The Kingdom of Luang Phrabang was formed in 1707 as a result of the split of the Kingdom of Lan Xang. When The kingdom split, Muang Phuan became a tributary state of Luang Prabang. Then as the years passed, the monarchy weakened even more, that it was forced to become a vassal various times to the Burmese and the Siamese monarchies.
Kingdom of Luang Phrabang
|Status||Vassal of Siam|
• Lan Xang divided
• Haw wars
|Currency||Lat, Hoi, Phot Duang|
|Today part of||Laos|
A French consulate was established in the capital of Luang Prabang in 1885. The kingdom was at this time a Siamese vassal, who feared French plans of annexing of Luang Phrabang. A treaty was signed on 7 May 1886 between Siam and France recognizing Siamese suzerainty over Luang Phrabang and neighboring Lao kingdoms. France conducted expeditions in the region, searching for the possibility of establishing French territory there. A particularly destructive attack during the Haw wars by the Chinese Black Flag Army in 1887 saw King Oun Kham request French protection. This was accepted and signed on 27 March 1889, against Siamese protest.
France and Siam went to war in 1893, culminating in the Paknam incident when France, contrary to promises it had made to Great Britain, entered Bangkok with warships. Siam was forced to accept the French ultimatum, to cede the lands east of the Mekong including its islands. The French Protectorate of Laos was officially established, with the administrative capital moved from Luang Prabang to Vientiane. However, Luang Prabang remained the seat of the royal family, whose power was reduced to figureheads while the actual power was transferred over to French officials including the vice consulate and Resident-General. In January 1896, France and the United Kingdom signed an accord recognizing the border between French Laos and British Burma.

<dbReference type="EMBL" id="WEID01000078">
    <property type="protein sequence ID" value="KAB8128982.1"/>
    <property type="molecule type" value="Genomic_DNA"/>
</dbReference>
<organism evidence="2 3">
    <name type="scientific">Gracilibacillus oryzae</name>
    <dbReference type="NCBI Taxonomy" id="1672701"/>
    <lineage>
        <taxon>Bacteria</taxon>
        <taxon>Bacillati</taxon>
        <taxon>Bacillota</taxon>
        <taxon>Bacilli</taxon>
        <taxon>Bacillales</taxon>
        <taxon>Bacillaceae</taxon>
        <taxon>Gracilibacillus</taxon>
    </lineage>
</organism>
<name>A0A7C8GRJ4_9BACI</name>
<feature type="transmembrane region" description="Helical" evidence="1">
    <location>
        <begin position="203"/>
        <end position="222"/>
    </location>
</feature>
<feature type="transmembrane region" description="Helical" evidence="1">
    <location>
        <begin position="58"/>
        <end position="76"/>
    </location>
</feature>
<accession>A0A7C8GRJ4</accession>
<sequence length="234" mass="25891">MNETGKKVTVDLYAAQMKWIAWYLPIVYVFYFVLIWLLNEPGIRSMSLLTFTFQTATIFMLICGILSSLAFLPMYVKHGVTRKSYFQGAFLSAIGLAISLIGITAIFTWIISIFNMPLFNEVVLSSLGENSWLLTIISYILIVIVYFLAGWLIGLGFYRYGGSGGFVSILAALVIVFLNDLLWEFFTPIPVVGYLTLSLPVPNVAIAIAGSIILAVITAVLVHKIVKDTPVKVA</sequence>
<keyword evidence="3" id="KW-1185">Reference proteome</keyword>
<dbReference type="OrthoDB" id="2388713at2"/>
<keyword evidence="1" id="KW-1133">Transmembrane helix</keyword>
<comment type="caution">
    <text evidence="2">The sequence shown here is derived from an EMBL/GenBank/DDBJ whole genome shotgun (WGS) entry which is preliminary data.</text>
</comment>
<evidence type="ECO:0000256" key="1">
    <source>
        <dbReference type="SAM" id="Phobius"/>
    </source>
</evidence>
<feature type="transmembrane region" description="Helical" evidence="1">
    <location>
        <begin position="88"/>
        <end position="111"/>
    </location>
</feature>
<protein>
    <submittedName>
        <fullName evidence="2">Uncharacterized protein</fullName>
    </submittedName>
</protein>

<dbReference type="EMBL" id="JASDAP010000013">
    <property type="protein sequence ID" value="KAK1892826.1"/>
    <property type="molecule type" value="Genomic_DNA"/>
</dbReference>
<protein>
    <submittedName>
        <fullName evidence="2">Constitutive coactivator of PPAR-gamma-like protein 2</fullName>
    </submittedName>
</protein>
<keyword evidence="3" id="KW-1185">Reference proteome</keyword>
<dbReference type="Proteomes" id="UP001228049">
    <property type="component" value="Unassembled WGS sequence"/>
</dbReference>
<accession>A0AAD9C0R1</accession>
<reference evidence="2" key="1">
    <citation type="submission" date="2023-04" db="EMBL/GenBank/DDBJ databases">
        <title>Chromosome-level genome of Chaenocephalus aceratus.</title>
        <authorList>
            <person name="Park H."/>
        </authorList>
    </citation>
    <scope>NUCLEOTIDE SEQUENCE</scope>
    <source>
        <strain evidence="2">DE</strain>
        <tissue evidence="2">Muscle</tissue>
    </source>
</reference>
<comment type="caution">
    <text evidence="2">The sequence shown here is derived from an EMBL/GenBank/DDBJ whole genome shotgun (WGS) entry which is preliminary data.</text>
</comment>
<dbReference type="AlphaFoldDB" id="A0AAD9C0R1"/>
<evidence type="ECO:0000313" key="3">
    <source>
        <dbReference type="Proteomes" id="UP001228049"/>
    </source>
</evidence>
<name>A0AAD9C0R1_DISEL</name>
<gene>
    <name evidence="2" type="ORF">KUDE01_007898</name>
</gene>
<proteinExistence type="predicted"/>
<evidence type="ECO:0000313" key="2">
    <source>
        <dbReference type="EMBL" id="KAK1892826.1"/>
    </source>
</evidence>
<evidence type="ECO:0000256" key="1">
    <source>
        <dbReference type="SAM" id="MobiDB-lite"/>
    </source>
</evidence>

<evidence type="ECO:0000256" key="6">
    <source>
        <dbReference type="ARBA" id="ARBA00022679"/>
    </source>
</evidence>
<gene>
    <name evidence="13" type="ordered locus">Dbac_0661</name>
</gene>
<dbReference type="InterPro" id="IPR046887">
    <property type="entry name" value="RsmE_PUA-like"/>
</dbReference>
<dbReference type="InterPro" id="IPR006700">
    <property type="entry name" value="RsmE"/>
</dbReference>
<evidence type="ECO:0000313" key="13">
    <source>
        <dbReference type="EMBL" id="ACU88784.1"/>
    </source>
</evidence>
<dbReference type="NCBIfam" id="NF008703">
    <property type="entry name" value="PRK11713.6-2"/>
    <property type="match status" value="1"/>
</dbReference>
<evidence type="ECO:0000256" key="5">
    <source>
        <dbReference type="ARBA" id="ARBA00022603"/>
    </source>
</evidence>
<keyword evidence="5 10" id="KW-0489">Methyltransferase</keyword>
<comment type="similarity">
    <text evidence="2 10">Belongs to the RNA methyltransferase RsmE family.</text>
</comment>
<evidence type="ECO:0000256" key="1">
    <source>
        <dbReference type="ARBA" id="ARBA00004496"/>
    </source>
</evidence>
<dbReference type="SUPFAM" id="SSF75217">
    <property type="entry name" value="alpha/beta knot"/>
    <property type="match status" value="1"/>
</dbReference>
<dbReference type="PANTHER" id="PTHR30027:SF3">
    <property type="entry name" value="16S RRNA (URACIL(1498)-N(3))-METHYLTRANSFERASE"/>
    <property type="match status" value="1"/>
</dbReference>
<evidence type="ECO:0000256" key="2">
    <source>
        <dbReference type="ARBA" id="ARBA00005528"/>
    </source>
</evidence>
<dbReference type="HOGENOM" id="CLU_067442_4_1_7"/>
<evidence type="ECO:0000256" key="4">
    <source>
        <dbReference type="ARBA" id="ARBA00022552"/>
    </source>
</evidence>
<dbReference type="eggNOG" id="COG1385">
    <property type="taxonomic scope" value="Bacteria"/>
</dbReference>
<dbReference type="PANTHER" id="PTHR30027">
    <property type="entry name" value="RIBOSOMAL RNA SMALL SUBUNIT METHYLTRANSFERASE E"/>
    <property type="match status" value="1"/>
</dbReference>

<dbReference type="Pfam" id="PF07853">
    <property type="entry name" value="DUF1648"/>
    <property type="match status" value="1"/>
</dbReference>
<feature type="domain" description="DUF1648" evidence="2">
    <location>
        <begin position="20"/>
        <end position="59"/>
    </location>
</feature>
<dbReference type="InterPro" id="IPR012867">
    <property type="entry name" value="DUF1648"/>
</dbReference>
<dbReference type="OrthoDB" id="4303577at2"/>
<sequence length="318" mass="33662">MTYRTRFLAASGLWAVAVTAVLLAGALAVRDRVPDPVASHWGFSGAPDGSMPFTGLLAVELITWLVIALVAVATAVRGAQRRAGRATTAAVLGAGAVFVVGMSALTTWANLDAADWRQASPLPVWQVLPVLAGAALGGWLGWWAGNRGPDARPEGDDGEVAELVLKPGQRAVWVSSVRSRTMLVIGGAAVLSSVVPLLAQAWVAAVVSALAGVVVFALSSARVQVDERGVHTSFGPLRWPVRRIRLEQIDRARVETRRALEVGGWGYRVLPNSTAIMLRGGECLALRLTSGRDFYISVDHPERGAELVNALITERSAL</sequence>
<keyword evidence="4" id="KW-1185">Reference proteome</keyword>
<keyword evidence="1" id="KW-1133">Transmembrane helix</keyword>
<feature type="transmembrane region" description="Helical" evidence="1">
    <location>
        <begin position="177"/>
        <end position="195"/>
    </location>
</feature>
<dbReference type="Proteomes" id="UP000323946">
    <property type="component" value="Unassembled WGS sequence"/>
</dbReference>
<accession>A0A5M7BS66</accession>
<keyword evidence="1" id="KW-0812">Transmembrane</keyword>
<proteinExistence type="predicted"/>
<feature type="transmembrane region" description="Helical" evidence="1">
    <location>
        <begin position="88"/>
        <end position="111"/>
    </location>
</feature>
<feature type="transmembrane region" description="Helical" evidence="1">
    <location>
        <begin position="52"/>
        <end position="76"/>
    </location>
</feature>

Kings of Luang PhrabangEdit
- Kitsarat (1707–1713)
- Ong Kham (1713–1723)
- Thao Ang (Inthason) (1723–1749)
- Intharavongsa (1749)
- Inthaphom (1749)
- Sotika-Kuomane (1749–1768) (Burmese vassal, 1765–1768)
- Surinyavong II (1768–1788) (Burmese vassal, 1768–1788)
- Siamese occupation (1791–1792)
- Anurutha (3 February 1792 – 179..) (1st reign)
- Siamese occupation (179.. – 2 June 1794)
- Anurutha (2 June 1794 – 31 December 1819) (2nd reign)
- Manthaturath (31 December 1819 – 7 March 1837) (Regent for Anurutha from 1817 until 31 December 1819; lives as a monk in Bangkok from 1825 until 1826, leaving Luang Phra Bang to be administered by Thai officials)
- Unkeo (1837–1838) (Regent)
- Sukha-Söm (1838 – 23 September 1850)
- Chantharath (23 September 1850 – 1 October 1868)
- Oun Kham (1 October 1868 – 15 December 1895) (Zakarine was regent for Oun Kham from April 1888 until 15 December 1895)
- Zakarine (15 December 1895 – 25 March 1904) (in the French protectorate)
- Sisavang Vong (26 March 1904 – 27 August 1946) (in the French protectorate)
From 12 October 1945 Sisavang Vong was officially King of Laos.
- Carine Hahn, Le Laos, Karthala, 1999, pp. 60–64
- Carine Hahn, Le Laos, Karthala, 1999, pp. 66–67
- Carine Hahn, Le Laos, Karthala, 1999, pp. 67–68
- Thant Myint-U (2006). The River of Lost Footsteps--Histories of Burma. Farrar, Straus and Giroux. pp. 98–99. ISBN 978-0-374-16342-6.
- Tarling, Nicholas. The Cambridge history of South East Asia: From c. 1500 to c. 1800. 1. Cambridge University Press. p. 238. ISBN 978-0-521-66370-0. ISBN 0-521-66370-9.